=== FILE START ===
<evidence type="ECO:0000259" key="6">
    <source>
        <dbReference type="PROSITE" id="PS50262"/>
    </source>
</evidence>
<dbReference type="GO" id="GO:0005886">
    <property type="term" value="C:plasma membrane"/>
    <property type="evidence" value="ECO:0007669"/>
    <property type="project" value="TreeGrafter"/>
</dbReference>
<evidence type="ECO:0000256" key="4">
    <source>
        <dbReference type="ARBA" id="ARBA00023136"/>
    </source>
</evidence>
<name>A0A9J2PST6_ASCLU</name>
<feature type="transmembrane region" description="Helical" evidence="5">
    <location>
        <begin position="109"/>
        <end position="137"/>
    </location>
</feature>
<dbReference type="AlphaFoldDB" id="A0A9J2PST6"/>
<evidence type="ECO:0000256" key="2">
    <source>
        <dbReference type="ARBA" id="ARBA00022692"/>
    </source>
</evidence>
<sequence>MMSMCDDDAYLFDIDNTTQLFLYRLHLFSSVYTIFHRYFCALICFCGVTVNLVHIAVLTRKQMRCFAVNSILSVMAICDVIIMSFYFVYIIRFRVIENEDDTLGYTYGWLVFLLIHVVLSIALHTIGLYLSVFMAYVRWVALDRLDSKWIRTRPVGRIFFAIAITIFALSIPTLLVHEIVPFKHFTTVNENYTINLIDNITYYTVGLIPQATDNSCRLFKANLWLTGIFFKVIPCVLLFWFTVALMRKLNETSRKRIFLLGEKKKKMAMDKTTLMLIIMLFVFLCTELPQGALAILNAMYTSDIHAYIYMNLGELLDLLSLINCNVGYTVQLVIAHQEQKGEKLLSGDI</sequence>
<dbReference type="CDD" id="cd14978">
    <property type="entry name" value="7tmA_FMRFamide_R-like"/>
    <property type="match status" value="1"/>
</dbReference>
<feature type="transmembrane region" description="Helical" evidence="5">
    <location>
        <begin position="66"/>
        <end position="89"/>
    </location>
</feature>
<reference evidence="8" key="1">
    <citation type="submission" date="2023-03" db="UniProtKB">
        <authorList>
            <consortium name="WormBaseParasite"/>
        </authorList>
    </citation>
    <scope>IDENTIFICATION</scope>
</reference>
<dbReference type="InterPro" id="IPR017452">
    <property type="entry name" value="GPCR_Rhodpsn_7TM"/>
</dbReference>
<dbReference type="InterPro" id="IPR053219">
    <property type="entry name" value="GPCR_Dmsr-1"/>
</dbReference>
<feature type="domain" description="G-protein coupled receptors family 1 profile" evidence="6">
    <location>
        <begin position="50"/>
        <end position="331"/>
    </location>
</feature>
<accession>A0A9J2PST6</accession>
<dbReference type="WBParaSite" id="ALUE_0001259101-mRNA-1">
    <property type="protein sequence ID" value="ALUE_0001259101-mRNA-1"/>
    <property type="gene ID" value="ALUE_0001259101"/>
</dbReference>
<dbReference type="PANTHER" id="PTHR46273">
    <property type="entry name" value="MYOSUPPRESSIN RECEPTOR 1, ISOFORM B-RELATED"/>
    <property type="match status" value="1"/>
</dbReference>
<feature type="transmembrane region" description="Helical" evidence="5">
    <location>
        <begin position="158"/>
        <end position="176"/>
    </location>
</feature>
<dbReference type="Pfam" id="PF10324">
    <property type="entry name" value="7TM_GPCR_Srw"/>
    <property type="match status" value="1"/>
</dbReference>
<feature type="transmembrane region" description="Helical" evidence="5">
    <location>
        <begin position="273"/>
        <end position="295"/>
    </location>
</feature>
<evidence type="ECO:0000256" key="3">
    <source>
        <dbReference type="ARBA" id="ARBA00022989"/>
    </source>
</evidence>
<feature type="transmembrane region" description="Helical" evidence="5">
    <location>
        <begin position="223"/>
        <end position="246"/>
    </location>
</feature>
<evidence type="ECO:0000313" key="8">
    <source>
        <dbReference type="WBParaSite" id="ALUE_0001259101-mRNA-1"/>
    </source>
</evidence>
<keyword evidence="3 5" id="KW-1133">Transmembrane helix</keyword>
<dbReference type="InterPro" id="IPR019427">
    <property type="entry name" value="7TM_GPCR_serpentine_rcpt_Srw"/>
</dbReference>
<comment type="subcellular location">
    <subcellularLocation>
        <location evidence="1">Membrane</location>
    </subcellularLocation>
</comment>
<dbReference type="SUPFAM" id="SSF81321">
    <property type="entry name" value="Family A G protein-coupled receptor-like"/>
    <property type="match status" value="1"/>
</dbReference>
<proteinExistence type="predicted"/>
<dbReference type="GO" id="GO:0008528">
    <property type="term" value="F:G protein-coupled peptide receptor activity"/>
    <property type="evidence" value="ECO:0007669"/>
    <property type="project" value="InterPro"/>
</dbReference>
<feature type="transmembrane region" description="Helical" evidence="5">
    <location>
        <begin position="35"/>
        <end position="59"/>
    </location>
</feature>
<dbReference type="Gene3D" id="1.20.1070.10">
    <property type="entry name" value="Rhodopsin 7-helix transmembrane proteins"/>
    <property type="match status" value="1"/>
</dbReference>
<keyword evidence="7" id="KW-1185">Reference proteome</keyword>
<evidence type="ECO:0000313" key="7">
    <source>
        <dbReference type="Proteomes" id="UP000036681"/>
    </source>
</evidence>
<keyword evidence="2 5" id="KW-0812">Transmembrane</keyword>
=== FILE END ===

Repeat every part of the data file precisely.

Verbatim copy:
<evidence type="ECO:0000259" key="6">
    <source>
        <dbReference type="PROSITE" id="PS50262"/>
    </source>
</evidence>
<dbReference type="GO" id="GO:0005886">
    <property type="term" value="C:plasma membrane"/>
    <property type="evidence" value="ECO:0007669"/>
    <property type="project" value="TreeGrafter"/>
</dbReference>
<evidence type="ECO:0000256" key="4">
    <source>
        <dbReference type="ARBA" id="ARBA00023136"/>
    </source>
</evidence>
<name>A0A9J2PST6_ASCLU</name>
<feature type="transmembrane region" description="Helical" evidence="5">
    <location>
        <begin position="109"/>
        <end position="137"/>
    </location>
</feature>
<dbReference type="AlphaFoldDB" id="A0A9J2PST6"/>
<evidence type="ECO:0000256" key="2">
    <source>
        <dbReference type="ARBA" id="ARBA00022692"/>
    </source>
</evidence>
<sequence>MMSMCDDDAYLFDIDNTTQLFLYRLHLFSSVYTIFHRYFCALICFCGVTVNLVHIAVLTRKQMRCFAVNSILSVMAICDVIIMSFYFVYIIRFRVIENEDDTLGYTYGWLVFLLIHVVLSIALHTIGLYLSVFMAYVRWVALDRLDSKWIRTRPVGRIFFAIAITIFALSIPTLLVHEIVPFKHFTTVNENYTINLIDNITYYTVGLIPQATDNSCRLFKANLWLTGIFFKVIPCVLLFWFTVALMRKLNETSRKRIFLLGEKKKKMAMDKTTLMLIIMLFVFLCTELPQGALAILNAMYTSDIHAYIYMNLGELLDLLSLINCNVGYTVQLVIAHQEQKGEKLLSGDI</sequence>
<dbReference type="CDD" id="cd14978">
    <property type="entry name" value="7tmA_FMRFamide_R-like"/>
    <property type="match status" value="1"/>
</dbReference>
<feature type="transmembrane region" description="Helical" evidence="5">
    <location>
        <begin position="66"/>
        <end position="89"/>
    </location>
</feature>
<reference evidence="8" key="1">
    <citation type="submission" date="2023-03" db="UniProtKB">
        <authorList>
            <consortium name="WormBaseParasite"/>
        </authorList>
    </citation>
    <scope>IDENTIFICATION</scope>
</reference>
<dbReference type="InterPro" id="IPR017452">
    <property type="entry name" value="GPCR_Rhodpsn_7TM"/>
</dbReference>
<dbReference type="InterPro" id="IPR053219">
    <property type="entry name" value="GPCR_Dmsr-1"/>
</dbReference>
<feature type="domain" description="G-protein coupled receptors family 1 profile" evidence="6">
    <location>
        <begin position="50"/>
        <end position="331"/>
    </location>
</feature>
<accession>A0A9J2PST6</accession>
<dbReference type="WBParaSite" id="ALUE_0001259101-mRNA-1">
    <property type="protein sequence ID" value="ALUE_0001259101-mRNA-1"/>
    <property type="gene ID" value="ALUE_0001259101"/>
</dbReference>
<dbReference type="PANTHER" id="PTHR46273">
    <property type="entry name" value="MYOSUPPRESSIN RECEPTOR 1, ISOFORM B-RELATED"/>
    <property type="match status" value="1"/>
</dbReference>
<feature type="transmembrane region" description="Helical" evidence="5">
    <location>
        <begin position="158"/>
        <end position="176"/>
    </location>
</feature>
<dbReference type="Pfam" id="PF10324">
    <property type="entry name" value="7TM_GPCR_Srw"/>
    <property type="match status" value="1"/>
</dbReference>
<feature type="transmembrane region" description="Helical" evidence="5">
    <location>
        <begin position="273"/>
        <end position="295"/>
    </location>
</feature>
<evidence type="ECO:0000256" key="3">
    <source>
        <dbReference type="ARBA" id="ARBA00022989"/>
    </source>
</evidence>
<feature type="transmembrane region" description="Helical" evidence="5">
    <location>
        <begin position="223"/>
        <end position="246"/>
    </location>
</feature>
<evidence type="ECO:0000313" key="8">
    <source>
        <dbReference type="WBParaSite" id="ALUE_0001259101-mRNA-1"/>
    </source>
</evidence>
<keyword evidence="3 5" id="KW-1133">Transmembrane helix</keyword>
<dbReference type="InterPro" id="IPR019427">
    <property type="entry name" value="7TM_GPCR_serpentine_rcpt_Srw"/>
</dbReference>
<comment type="subcellular location">
    <subcellularLocation>
        <location evidence="1">Membrane</location>
    </subcellularLocation>
</comment>
<dbReference type="SUPFAM" id="SSF81321">
    <property type="entry name" value="Family A G protein-coupled receptor-like"/>
    <property type="match status" value="1"/>
</dbReference>
<proteinExistence type="predicted"/>
<dbReference type="GO" id="GO:0008528">
    <property type="term" value="F:G protein-coupled peptide receptor activity"/>
    <property type="evidence" value="ECO:0007669"/>
    <property type="project" value="InterPro"/>
</dbReference>
<feature type="transmembrane region" description="Helical" evidence="5">
    <location>
        <begin position="35"/>
        <end position="59"/>
    </location>
</feature>
<dbReference type="Gene3D" id="1.20.1070.10">
    <property type="entry name" value="Rhodopsin 7-helix transmembrane proteins"/>
    <property type="match status" value="1"/>
</dbReference>
<keyword evidence="7" id="KW-1185">Reference proteome</keyword>
<evidence type="ECO:0000313" key="7">
    <source>
        <dbReference type="Proteomes" id="UP000036681"/>
    </source>
</evidence>
<keyword evidence="2 5" id="KW-0812">Transmembrane</keyword>